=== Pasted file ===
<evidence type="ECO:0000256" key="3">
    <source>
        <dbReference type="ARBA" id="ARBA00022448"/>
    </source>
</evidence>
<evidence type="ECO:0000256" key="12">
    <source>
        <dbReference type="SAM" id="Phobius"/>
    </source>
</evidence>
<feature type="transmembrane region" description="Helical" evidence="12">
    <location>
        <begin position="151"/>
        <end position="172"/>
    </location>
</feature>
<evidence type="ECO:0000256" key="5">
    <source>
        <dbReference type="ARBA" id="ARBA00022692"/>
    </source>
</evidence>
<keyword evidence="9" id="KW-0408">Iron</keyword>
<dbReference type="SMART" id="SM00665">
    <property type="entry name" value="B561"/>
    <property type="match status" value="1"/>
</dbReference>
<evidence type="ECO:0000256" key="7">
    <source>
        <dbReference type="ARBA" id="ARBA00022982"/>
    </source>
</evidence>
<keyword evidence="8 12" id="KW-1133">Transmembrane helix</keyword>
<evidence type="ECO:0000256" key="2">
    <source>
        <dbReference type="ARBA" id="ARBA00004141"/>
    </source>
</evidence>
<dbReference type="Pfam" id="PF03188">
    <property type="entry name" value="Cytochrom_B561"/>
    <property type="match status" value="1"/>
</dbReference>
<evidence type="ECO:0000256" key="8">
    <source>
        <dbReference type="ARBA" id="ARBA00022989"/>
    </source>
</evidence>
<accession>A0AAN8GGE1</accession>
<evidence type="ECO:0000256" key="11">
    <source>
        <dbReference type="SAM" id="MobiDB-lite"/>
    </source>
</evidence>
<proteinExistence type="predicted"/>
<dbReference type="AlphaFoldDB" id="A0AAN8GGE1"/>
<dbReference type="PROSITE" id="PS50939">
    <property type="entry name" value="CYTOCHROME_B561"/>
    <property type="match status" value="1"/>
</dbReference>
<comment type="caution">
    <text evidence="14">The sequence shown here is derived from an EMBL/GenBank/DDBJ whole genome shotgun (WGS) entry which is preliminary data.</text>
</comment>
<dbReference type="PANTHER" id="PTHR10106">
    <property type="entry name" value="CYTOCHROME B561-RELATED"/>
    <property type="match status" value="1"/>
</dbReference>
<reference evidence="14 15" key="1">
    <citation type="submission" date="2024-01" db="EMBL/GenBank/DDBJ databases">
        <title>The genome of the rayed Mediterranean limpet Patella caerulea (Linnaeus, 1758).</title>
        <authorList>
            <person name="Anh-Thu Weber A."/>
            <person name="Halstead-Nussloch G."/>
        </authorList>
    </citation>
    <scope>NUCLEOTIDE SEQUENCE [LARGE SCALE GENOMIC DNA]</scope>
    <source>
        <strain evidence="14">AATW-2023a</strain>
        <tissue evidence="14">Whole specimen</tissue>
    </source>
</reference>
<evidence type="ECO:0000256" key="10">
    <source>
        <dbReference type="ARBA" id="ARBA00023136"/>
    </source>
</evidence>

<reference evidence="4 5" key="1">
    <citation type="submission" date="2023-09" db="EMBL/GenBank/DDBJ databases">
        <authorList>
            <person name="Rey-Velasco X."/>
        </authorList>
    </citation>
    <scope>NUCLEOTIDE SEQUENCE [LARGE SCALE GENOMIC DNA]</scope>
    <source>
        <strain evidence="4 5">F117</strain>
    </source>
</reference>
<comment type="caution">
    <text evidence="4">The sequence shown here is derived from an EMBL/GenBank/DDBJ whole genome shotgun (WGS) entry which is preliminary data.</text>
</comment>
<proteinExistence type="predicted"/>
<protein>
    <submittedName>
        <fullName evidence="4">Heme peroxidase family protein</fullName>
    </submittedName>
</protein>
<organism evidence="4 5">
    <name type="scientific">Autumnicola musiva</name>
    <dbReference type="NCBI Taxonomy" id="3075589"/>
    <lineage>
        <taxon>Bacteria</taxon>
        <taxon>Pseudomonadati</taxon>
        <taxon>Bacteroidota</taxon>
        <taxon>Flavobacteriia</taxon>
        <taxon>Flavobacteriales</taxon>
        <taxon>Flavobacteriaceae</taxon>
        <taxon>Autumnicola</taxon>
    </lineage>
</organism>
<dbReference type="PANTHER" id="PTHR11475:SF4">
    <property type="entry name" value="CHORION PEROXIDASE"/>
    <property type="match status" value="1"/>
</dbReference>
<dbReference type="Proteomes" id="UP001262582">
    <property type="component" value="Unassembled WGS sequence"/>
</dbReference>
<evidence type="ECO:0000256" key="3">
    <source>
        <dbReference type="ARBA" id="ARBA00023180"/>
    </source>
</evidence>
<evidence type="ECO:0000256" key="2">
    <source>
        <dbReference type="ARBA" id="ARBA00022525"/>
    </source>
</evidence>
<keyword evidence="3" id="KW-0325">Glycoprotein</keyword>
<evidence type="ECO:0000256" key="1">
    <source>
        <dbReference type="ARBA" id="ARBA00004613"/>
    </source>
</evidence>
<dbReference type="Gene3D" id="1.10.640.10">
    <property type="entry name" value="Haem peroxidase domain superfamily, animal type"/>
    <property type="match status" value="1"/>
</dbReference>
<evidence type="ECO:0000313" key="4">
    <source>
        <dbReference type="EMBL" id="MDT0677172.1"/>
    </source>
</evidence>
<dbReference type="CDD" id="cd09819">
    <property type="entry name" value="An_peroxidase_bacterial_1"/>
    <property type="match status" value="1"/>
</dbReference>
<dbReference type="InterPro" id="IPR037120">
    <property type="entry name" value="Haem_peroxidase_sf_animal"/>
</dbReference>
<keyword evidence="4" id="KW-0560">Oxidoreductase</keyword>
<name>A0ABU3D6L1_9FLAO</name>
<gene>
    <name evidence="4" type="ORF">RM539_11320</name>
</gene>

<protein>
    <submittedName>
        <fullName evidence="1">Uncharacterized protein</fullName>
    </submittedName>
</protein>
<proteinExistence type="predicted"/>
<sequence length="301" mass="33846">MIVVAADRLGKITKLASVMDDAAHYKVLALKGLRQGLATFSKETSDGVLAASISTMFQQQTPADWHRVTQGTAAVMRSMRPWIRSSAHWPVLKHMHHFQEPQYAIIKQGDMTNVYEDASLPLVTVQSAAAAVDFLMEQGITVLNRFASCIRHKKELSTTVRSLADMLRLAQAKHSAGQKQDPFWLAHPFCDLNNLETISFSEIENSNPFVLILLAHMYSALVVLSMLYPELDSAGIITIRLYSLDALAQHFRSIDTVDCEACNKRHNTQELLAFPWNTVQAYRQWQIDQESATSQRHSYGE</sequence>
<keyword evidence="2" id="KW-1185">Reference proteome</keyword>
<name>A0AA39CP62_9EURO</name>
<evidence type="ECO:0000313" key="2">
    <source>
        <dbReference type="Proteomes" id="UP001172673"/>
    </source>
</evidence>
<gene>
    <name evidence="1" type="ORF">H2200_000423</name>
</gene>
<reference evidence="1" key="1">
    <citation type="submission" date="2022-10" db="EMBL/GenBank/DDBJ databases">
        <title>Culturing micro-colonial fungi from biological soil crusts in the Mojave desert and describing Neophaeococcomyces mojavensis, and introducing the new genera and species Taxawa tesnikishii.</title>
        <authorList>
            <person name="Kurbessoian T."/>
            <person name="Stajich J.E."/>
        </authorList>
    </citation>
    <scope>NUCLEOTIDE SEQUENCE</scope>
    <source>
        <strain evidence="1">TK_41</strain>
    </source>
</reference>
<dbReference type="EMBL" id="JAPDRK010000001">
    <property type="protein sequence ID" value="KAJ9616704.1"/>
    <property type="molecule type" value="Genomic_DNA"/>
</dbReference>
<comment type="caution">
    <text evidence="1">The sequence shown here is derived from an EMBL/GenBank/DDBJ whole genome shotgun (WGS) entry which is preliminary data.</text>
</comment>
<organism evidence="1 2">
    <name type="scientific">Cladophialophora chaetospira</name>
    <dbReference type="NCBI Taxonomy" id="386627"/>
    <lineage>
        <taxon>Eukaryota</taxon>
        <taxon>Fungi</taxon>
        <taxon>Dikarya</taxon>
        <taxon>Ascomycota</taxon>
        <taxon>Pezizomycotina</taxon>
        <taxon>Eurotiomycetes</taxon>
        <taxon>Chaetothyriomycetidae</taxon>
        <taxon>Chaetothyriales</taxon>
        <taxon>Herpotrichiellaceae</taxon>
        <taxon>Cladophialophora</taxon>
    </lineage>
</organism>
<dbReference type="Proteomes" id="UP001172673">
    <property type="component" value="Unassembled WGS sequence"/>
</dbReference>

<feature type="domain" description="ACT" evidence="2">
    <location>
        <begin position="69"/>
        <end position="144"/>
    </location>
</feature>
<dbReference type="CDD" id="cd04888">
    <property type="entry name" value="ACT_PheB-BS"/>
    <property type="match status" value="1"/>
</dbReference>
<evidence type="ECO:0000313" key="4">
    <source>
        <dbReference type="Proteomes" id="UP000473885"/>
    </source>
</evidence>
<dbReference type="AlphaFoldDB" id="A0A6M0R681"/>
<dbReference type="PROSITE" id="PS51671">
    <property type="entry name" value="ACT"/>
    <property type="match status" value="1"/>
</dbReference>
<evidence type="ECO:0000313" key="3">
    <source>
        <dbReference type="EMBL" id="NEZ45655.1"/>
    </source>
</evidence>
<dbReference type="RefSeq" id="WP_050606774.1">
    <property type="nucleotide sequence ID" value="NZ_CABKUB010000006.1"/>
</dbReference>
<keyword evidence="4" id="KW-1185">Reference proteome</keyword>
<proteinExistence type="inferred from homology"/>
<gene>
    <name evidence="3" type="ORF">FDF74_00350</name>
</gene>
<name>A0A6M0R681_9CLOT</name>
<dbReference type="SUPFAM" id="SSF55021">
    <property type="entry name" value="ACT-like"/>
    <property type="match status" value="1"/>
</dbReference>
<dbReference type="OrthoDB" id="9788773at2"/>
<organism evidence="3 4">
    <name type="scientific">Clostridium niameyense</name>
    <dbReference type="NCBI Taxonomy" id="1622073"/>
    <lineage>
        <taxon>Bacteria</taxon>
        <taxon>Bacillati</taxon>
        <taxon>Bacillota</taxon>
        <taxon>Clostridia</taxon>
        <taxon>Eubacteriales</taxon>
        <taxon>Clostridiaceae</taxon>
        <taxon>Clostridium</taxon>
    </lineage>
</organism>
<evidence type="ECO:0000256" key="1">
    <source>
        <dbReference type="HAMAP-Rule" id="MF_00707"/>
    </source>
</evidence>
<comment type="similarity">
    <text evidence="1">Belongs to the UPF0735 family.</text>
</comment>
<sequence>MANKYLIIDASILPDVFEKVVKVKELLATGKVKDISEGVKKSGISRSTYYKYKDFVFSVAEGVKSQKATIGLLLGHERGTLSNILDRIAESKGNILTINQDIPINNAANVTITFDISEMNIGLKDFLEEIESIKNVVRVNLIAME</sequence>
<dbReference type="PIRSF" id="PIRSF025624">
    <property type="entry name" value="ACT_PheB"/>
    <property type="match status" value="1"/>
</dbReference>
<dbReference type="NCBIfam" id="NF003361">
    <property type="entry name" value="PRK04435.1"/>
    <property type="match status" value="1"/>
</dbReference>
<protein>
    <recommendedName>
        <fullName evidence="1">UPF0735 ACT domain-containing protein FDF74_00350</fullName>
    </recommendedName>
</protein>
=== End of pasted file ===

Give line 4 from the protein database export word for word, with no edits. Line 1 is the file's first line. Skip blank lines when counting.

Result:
    </source>